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Oil Cooled Data Center

Cool a data center with mineral oil
  [vote for,

We are reaching the limits of air for use in cooling computer systems. Air doesn't hold a lot of heat and using it to cool servers typically creates a lot of hot spots due to the complexities of fluid dynamics inside a compuer case. A large amount of space in a typical server case is taken up by fans and empty space to allow for airflow in order to keep components within their operating temperature ranges. If heat densities continue their trend of increasing, air cooling cannot be sufficient.

A mineral oil based non-immersion cooling would allow for cheaper cooling as well as more processing power in a given space. Space in a data center is very expensive, so the costs required to implement this type of cooling may be very easily recovered. Data centers typically chill air to 20C or below in order to maintain component temperatures between 40C and 60C. Liquid cooling is much more efficient. Mineral oil is the coolant of choice because unlike water it is not conductive. Mineral oil, the primary ingredient in baby oil, is fairly safe for human exposure in case a leak should occur.

This system would require changes to both the data center and the servers themselves.

Server cases would have to be totally redesigned. Coolant would be piped to heat sink blocks in the server, rather than immersing the whole server in stagnant oil as is typical. The server would have 3 connections. One for the coolant input, one for the loop output, and a drain connector which would prevent small leaks from creating a mess as well as allow condensation to drip out. Boards would be mounted vertically and the heat blocks would be designed to drip condensation into the drain pan. Coolant inflow and outflow would be monitored so leaks could be corrected. Moving parts such as disks would be bays with heat blocks which are otherwise sealed, to prevent the oil from getting into them in case of a leak.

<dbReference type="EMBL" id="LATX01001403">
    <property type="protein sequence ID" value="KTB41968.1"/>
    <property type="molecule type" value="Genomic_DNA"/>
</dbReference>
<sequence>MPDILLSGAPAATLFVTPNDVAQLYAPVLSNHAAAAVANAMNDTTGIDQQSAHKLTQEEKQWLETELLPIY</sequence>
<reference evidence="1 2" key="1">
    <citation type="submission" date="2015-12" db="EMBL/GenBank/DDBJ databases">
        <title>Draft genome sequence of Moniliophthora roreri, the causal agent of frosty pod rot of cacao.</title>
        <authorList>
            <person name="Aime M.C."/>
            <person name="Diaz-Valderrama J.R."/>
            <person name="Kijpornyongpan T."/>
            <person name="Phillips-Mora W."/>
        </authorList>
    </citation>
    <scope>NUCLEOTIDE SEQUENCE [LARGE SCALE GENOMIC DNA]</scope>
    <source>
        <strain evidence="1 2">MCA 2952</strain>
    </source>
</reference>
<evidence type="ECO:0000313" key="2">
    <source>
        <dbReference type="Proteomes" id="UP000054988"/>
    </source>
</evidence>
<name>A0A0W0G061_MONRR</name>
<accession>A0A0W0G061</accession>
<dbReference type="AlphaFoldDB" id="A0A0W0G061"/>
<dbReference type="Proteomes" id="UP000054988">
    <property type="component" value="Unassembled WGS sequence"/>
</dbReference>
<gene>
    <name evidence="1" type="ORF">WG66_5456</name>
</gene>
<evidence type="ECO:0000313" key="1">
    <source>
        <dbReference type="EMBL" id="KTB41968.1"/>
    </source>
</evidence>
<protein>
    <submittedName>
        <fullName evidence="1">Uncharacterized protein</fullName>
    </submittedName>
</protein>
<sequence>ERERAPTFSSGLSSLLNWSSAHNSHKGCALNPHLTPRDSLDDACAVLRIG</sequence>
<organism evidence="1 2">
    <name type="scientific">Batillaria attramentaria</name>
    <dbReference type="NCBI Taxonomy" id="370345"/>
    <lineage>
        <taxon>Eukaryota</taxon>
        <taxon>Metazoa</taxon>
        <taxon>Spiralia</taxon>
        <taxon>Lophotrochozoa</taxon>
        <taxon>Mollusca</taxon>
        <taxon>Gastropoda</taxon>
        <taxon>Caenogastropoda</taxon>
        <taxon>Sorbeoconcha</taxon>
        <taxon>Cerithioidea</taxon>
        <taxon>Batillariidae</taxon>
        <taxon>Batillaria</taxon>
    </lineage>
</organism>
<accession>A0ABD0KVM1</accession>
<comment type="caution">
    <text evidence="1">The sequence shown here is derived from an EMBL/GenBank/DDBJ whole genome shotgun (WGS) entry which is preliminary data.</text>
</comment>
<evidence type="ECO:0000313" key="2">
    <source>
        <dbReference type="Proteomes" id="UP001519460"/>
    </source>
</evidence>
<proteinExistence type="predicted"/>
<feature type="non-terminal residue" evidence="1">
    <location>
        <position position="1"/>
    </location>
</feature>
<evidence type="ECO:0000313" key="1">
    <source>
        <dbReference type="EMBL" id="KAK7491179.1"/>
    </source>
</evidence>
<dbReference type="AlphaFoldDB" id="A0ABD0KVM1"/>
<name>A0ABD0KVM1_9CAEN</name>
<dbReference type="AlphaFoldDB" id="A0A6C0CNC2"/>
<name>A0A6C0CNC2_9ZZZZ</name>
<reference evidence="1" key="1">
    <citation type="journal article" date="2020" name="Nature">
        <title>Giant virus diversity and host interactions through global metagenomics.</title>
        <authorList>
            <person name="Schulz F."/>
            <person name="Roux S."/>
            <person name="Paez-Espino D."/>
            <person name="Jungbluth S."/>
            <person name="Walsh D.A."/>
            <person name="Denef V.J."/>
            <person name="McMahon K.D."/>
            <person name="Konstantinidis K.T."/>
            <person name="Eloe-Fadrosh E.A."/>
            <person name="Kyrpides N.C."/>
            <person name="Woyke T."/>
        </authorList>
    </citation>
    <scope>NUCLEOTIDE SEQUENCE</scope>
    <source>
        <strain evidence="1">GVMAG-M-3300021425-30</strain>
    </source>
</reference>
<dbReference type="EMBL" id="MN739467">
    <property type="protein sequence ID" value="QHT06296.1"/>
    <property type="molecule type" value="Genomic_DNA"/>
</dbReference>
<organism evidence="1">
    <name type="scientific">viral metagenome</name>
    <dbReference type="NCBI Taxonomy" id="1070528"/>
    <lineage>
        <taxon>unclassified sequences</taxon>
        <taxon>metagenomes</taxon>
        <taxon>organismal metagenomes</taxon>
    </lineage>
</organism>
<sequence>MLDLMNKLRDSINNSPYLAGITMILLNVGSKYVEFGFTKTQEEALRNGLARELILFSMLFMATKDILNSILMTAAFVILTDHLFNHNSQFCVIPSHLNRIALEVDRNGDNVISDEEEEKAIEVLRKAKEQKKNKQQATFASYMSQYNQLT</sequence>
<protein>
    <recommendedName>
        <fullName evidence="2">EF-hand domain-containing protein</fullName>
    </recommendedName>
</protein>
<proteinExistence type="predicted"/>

The data center would also require modifications for this system. Coolant loops would be run throughout the data center. Drains would be required to collect the condensation. It is likely that the coolant would only have to be chilled to 40C, but cooled further in order to keep the air temperature comfortable to humans working around the machinery. Redundancy could easily be obtained by extra chillers, valves and loops in the piping.

While there are many potential downsides to this cooling setup, it seems to be fairly minimal compared to other alternatives to air cooling.

ftzdomino, Dec 31 2005

Current water blocks http://www.xoxide.com/viense.html
These blocks are currently used in liquid cooling and should easily adapt to other liquids [ftzdomino, Dec 31 2005]

Dry water http://science.slas...id=04/04/14/1621235
It's called Sapphire, and it was developed for putting out fires. [Canuck, Jan 01 2006]


       The only problem is the viscosity of mineral oil changes greatly depending on temperature. You'll have a hard time pumping cold fluid through the water blocks.
Aq_Bi, Jan 01 2006

       Depends who you put it on, I guess.
DrCurry, Jan 01 2006

       Last time honey was on me it was hot.
bristolz, Jan 01 2006

       Choose your words carefully [bris] or people may get ideas :)
wagster, Jan 01 2006

       How about a liquid for cooling that won't get stuff wet if it leaks? See link.
Canuck, Jan 01 2006

roleohibachi, Jan 01 2006

       Do you mean [bristolz] covered in warm custard? Or custard as a coolling medium?
Canuck, Jan 01 2006

       Might as well go with an immersion system with all the redesign work this would require. More efficient. Non-conductive mineral oil is widely used as insulation for high voltage transformers and circuit breakers, so the low voltages in computer equipement would present no problems there. +
gardnertoo, Jan 03 2006

       Couldn't the cage itself be lined with cooling tubes, much like a refrigerator? That would eleminate the need for coolant i/o ports on the server. Obviously, the cage would have to be redesigned to have solid walls and insulation, but overall I think it would probably be more economical for the NOC to cool only the space that is needed.   

       Overall, I'd say this idea is perfectly half-baked. Bun.
justaguy, Jan 03 2006

       Wouldn't ammonia (whaich has a higher specific heat capacity than water or oil) be a better coolant?

Actually something with high thermal conductivity AND heat capacity is what you want - some of the liquid metal alloys are liquid at room temperature and have fantastic thermal conductivities - an alloy of Gallium and Indium for example
hippo, Jan 03 2006


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